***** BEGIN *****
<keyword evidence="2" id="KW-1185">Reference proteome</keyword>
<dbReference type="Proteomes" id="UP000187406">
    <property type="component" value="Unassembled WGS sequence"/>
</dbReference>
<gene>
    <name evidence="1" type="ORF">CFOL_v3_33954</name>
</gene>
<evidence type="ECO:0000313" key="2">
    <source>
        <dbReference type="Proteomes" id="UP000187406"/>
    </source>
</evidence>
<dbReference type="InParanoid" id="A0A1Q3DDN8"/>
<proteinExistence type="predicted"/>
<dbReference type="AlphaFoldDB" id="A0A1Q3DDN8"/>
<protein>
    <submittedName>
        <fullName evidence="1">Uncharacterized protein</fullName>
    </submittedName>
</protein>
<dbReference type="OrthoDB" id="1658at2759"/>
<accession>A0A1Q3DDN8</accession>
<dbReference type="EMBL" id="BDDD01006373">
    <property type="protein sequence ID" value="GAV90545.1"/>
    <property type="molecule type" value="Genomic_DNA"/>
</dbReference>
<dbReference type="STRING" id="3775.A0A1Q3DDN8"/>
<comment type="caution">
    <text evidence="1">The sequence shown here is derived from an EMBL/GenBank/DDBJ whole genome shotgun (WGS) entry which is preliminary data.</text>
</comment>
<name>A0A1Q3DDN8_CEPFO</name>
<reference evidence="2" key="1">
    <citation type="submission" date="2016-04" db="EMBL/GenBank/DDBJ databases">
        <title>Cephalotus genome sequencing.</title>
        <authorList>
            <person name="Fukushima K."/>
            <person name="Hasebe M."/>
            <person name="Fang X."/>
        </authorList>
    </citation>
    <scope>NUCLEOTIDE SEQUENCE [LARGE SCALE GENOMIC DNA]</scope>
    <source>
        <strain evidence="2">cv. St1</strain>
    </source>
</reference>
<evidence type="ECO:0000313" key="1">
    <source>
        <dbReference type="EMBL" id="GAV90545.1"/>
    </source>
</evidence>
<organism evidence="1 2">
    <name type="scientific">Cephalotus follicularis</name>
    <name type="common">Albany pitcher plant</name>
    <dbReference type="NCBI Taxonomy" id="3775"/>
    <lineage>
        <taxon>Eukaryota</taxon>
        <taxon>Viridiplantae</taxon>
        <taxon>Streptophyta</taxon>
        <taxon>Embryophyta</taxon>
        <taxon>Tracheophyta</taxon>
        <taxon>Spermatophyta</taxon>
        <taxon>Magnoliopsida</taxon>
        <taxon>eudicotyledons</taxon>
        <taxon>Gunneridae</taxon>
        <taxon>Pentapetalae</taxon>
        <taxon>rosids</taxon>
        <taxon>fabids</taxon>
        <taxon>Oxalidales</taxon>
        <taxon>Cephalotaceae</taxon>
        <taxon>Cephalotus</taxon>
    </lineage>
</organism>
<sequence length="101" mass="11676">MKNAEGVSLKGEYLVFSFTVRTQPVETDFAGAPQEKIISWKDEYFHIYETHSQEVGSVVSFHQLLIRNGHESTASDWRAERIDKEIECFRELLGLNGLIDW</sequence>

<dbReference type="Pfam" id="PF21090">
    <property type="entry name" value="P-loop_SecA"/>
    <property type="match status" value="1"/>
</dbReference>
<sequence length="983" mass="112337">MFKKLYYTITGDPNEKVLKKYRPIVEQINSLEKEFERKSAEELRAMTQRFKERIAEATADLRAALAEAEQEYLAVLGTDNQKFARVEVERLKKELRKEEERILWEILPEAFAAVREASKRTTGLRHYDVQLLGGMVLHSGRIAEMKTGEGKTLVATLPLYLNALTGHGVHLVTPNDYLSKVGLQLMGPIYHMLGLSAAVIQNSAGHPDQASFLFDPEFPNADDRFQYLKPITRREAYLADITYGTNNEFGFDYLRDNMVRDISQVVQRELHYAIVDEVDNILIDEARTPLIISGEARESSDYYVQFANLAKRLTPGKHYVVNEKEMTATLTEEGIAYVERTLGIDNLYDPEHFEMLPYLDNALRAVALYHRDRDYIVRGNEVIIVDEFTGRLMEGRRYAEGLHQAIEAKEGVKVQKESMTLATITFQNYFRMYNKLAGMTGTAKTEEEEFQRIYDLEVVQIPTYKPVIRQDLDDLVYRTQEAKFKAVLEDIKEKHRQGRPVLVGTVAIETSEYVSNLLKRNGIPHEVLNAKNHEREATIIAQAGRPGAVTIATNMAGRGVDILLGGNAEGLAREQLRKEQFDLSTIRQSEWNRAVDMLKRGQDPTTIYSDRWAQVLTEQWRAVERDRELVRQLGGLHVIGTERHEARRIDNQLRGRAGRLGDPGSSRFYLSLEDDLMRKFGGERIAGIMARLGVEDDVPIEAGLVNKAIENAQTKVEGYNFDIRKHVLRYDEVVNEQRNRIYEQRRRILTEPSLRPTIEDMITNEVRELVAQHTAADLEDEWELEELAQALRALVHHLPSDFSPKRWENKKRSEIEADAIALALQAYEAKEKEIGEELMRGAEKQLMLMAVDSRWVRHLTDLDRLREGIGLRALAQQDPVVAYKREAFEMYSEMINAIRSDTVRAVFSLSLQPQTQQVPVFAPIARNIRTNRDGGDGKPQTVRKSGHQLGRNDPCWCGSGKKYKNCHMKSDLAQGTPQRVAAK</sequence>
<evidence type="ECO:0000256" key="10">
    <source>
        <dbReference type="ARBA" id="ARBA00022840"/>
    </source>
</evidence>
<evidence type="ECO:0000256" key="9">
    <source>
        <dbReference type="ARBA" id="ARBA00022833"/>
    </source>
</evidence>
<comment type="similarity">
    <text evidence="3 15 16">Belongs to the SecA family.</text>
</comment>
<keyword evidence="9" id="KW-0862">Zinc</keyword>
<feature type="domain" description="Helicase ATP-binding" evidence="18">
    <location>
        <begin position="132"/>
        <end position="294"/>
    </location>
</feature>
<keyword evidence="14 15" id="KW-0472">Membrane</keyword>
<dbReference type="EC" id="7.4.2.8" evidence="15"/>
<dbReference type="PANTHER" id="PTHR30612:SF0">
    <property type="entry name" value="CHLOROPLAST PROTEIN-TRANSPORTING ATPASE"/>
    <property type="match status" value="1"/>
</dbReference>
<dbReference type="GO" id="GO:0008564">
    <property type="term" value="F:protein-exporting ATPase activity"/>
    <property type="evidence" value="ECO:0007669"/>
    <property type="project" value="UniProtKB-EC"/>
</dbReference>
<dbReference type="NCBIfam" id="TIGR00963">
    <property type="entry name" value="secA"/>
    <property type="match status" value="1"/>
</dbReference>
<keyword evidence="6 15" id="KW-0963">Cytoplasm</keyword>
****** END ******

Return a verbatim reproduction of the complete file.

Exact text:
<keyword evidence="2" id="KW-1185">Reference proteome</keyword>
<dbReference type="Proteomes" id="UP000187406">
    <property type="component" value="Unassembled WGS sequence"/>
</dbReference>
<gene>
    <name evidence="1" type="ORF">CFOL_v3_33954</name>
</gene>
<evidence type="ECO:0000313" key="2">
    <source>
        <dbReference type="Proteomes" id="UP000187406"/>
    </source>
</evidence>
<dbReference type="InParanoid" id="A0A1Q3DDN8"/>
<proteinExistence type="predicted"/>
<dbReference type="AlphaFoldDB" id="A0A1Q3DDN8"/>
<protein>
    <submittedName>
        <fullName evidence="1">Uncharacterized protein</fullName>
    </submittedName>
</protein>
<dbReference type="OrthoDB" id="1658at2759"/>
<accession>A0A1Q3DDN8</accession>
<dbReference type="EMBL" id="BDDD01006373">
    <property type="protein sequence ID" value="GAV90545.1"/>
    <property type="molecule type" value="Genomic_DNA"/>
</dbReference>
<dbReference type="STRING" id="3775.A0A1Q3DDN8"/>
<comment type="caution">
    <text evidence="1">The sequence shown here is derived from an EMBL/GenBank/DDBJ whole genome shotgun (WGS) entry which is preliminary data.</text>
</comment>
<name>A0A1Q3DDN8_CEPFO</name>
<reference evidence="2" key="1">
    <citation type="submission" date="2016-04" db="EMBL/GenBank/DDBJ databases">
        <title>Cephalotus genome sequencing.</title>
        <authorList>
            <person name="Fukushima K."/>
            <person name="Hasebe M."/>
            <person name="Fang X."/>
        </authorList>
    </citation>
    <scope>NUCLEOTIDE SEQUENCE [LARGE SCALE GENOMIC DNA]</scope>
    <source>
        <strain evidence="2">cv. St1</strain>
    </source>
</reference>
<evidence type="ECO:0000313" key="1">
    <source>
        <dbReference type="EMBL" id="GAV90545.1"/>
    </source>
</evidence>
<organism evidence="1 2">
    <name type="scientific">Cephalotus follicularis</name>
    <name type="common">Albany pitcher plant</name>
    <dbReference type="NCBI Taxonomy" id="3775"/>
    <lineage>
        <taxon>Eukaryota</taxon>
        <taxon>Viridiplantae</taxon>
        <taxon>Streptophyta</taxon>
        <taxon>Embryophyta</taxon>
        <taxon>Tracheophyta</taxon>
        <taxon>Spermatophyta</taxon>
        <taxon>Magnoliopsida</taxon>
        <taxon>eudicotyledons</taxon>
        <taxon>Gunneridae</taxon>
        <taxon>Pentapetalae</taxon>
        <taxon>rosids</taxon>
        <taxon>fabids</taxon>
        <taxon>Oxalidales</taxon>
        <taxon>Cephalotaceae</taxon>
        <taxon>Cephalotus</taxon>
    </lineage>
</organism>
<sequence length="101" mass="11676">MKNAEGVSLKGEYLVFSFTVRTQPVETDFAGAPQEKIISWKDEYFHIYETHSQEVGSVVSFHQLLIRNGHESTASDWRAERIDKEIECFRELLGLNGLIDW</sequence>

<dbReference type="Pfam" id="PF21090">
    <property type="entry name" value="P-loop_SecA"/>
    <property type="match status" value="1"/>
</dbReference>
<sequence length="983" mass="112337">MFKKLYYTITGDPNEKVLKKYRPIVEQINSLEKEFERKSAEELRAMTQRFKERIAEATADLRAALAEAEQEYLAVLGTDNQKFARVEVERLKKELRKEEERILWEILPEAFAAVREASKRTTGLRHYDVQLLGGMVLHSGRIAEMKTGEGKTLVATLPLYLNALTGHGVHLVTPNDYLSKVGLQLMGPIYHMLGLSAAVIQNSAGHPDQASFLFDPEFPNADDRFQYLKPITRREAYLADITYGTNNEFGFDYLRDNMVRDISQVVQRELHYAIVDEVDNILIDEARTPLIISGEARESSDYYVQFANLAKRLTPGKHYVVNEKEMTATLTEEGIAYVERTLGIDNLYDPEHFEMLPYLDNALRAVALYHRDRDYIVRGNEVIIVDEFTGRLMEGRRYAEGLHQAIEAKEGVKVQKESMTLATITFQNYFRMYNKLAGMTGTAKTEEEEFQRIYDLEVVQIPTYKPVIRQDLDDLVYRTQEAKFKAVLEDIKEKHRQGRPVLVGTVAIETSEYVSNLLKRNGIPHEVLNAKNHEREATIIAQAGRPGAVTIATNMAGRGVDILLGGNAEGLAREQLRKEQFDLSTIRQSEWNRAVDMLKRGQDPTTIYSDRWAQVLTEQWRAVERDRELVRQLGGLHVIGTERHEARRIDNQLRGRAGRLGDPGSSRFYLSLEDDLMRKFGGERIAGIMARLGVEDDVPIEAGLVNKAIENAQTKVEGYNFDIRKHVLRYDEVVNEQRNRIYEQRRRILTEPSLRPTIEDMITNEVRELVAQHTAADLEDEWELEELAQALRALVHHLPSDFSPKRWENKKRSEIEADAIALALQAYEAKEKEIGEELMRGAEKQLMLMAVDSRWVRHLTDLDRLREGIGLRALAQQDPVVAYKREAFEMYSEMINAIRSDTVRAVFSLSLQPQTQQVPVFAPIARNIRTNRDGGDGKPQTVRKSGHQLGRNDPCWCGSGKKYKNCHMKSDLAQGTPQRVAAK</sequence>
<evidence type="ECO:0000256" key="10">
    <source>
        <dbReference type="ARBA" id="ARBA00022840"/>
    </source>
</evidence>
<evidence type="ECO:0000256" key="9">
    <source>
        <dbReference type="ARBA" id="ARBA00022833"/>
    </source>
</evidence>
<comment type="similarity">
    <text evidence="3 15 16">Belongs to the SecA family.</text>
</comment>
<keyword evidence="9" id="KW-0862">Zinc</keyword>
<feature type="domain" description="Helicase ATP-binding" evidence="18">
    <location>
        <begin position="132"/>
        <end position="294"/>
    </location>
</feature>
<keyword evidence="14 15" id="KW-0472">Membrane</keyword>
<dbReference type="EC" id="7.4.2.8" evidence="15"/>
<dbReference type="PANTHER" id="PTHR30612:SF0">
    <property type="entry name" value="CHLOROPLAST PROTEIN-TRANSPORTING ATPASE"/>
    <property type="match status" value="1"/>
</dbReference>
<dbReference type="GO" id="GO:0008564">
    <property type="term" value="F:protein-exporting ATPase activity"/>
    <property type="evidence" value="ECO:0007669"/>
    <property type="project" value="UniProtKB-EC"/>
</dbReference>
<dbReference type="NCBIfam" id="TIGR00963">
    <property type="entry name" value="secA"/>
    <property type="match status" value="1"/>
</dbReference>
<keyword evidence="6 15" id="KW-0963">Cytoplasm</keyword>